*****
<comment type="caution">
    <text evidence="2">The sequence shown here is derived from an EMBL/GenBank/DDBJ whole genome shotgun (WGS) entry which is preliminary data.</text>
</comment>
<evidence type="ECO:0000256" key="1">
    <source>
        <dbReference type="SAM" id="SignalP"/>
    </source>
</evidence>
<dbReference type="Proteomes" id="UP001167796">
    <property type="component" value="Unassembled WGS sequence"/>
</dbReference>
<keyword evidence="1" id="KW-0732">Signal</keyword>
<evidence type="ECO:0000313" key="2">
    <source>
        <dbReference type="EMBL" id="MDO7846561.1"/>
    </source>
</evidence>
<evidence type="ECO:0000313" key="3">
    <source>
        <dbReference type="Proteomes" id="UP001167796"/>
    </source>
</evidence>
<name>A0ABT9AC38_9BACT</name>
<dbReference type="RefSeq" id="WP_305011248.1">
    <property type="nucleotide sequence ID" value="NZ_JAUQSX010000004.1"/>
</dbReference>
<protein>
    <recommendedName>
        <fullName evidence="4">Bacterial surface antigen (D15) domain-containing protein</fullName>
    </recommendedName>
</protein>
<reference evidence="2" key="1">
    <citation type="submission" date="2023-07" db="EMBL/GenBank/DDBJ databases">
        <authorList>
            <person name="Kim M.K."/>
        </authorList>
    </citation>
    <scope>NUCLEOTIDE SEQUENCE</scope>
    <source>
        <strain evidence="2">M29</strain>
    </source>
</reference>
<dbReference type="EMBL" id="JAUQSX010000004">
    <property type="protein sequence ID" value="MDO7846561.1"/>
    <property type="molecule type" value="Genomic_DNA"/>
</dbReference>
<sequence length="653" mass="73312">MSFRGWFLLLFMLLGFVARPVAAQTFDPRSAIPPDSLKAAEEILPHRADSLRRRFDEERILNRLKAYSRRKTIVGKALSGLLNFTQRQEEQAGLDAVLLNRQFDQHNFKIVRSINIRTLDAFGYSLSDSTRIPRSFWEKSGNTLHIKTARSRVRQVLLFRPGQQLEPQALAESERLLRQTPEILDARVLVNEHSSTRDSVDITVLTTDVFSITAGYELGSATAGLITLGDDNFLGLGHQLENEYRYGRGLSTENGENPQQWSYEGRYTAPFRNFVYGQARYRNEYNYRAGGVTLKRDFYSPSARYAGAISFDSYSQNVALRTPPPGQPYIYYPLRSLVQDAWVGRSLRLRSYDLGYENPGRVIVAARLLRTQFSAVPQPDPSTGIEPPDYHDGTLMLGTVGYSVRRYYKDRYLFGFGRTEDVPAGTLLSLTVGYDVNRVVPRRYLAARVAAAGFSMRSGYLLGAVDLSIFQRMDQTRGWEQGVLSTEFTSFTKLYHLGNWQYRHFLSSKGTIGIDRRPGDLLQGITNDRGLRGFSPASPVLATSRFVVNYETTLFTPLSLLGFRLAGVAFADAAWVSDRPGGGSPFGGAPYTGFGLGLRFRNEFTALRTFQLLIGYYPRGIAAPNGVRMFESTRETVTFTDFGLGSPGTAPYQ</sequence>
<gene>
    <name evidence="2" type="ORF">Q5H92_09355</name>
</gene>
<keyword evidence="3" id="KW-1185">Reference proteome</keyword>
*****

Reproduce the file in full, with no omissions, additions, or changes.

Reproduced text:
<comment type="caution">
    <text evidence="2">The sequence shown here is derived from an EMBL/GenBank/DDBJ whole genome shotgun (WGS) entry which is preliminary data.</text>
</comment>
<evidence type="ECO:0000256" key="1">
    <source>
        <dbReference type="SAM" id="SignalP"/>
    </source>
</evidence>
<dbReference type="Proteomes" id="UP001167796">
    <property type="component" value="Unassembled WGS sequence"/>
</dbReference>
<keyword evidence="1" id="KW-0732">Signal</keyword>
<evidence type="ECO:0000313" key="2">
    <source>
        <dbReference type="EMBL" id="MDO7846561.1"/>
    </source>
</evidence>
<evidence type="ECO:0000313" key="3">
    <source>
        <dbReference type="Proteomes" id="UP001167796"/>
    </source>
</evidence>
<name>A0ABT9AC38_9BACT</name>
<dbReference type="RefSeq" id="WP_305011248.1">
    <property type="nucleotide sequence ID" value="NZ_JAUQSX010000004.1"/>
</dbReference>
<protein>
    <recommendedName>
        <fullName evidence="4">Bacterial surface antigen (D15) domain-containing protein</fullName>
    </recommendedName>
</protein>
<reference evidence="2" key="1">
    <citation type="submission" date="2023-07" db="EMBL/GenBank/DDBJ databases">
        <authorList>
            <person name="Kim M.K."/>
        </authorList>
    </citation>
    <scope>NUCLEOTIDE SEQUENCE</scope>
    <source>
        <strain evidence="2">M29</strain>
    </source>
</reference>
<dbReference type="EMBL" id="JAUQSX010000004">
    <property type="protein sequence ID" value="MDO7846561.1"/>
    <property type="molecule type" value="Genomic_DNA"/>
</dbReference>
<sequence length="653" mass="73312">MSFRGWFLLLFMLLGFVARPVAAQTFDPRSAIPPDSLKAAEEILPHRADSLRRRFDEERILNRLKAYSRRKTIVGKALSGLLNFTQRQEEQAGLDAVLLNRQFDQHNFKIVRSINIRTLDAFGYSLSDSTRIPRSFWEKSGNTLHIKTARSRVRQVLLFRPGQQLEPQALAESERLLRQTPEILDARVLVNEHSSTRDSVDITVLTTDVFSITAGYELGSATAGLITLGDDNFLGLGHQLENEYRYGRGLSTENGENPQQWSYEGRYTAPFRNFVYGQARYRNEYNYRAGGVTLKRDFYSPSARYAGAISFDSYSQNVALRTPPPGQPYIYYPLRSLVQDAWVGRSLRLRSYDLGYENPGRVIVAARLLRTQFSAVPQPDPSTGIEPPDYHDGTLMLGTVGYSVRRYYKDRYLFGFGRTEDVPAGTLLSLTVGYDVNRVVPRRYLAARVAAAGFSMRSGYLLGAVDLSIFQRMDQTRGWEQGVLSTEFTSFTKLYHLGNWQYRHFLSSKGTIGIDRRPGDLLQGITNDRGLRGFSPASPVLATSRFVVNYETTLFTPLSLLGFRLAGVAFADAAWVSDRPGGGSPFGGAPYTGFGLGLRFRNEFTALRTFQLLIGYYPRGIAAPNGVRMFESTRETVTFTDFGLGSPGTAPYQ</sequence>
<gene>
    <name evidence="2" type="ORF">Q5H92_09355</name>
</gene>
<keyword evidence="3" id="KW-1185">Reference proteome</keyword>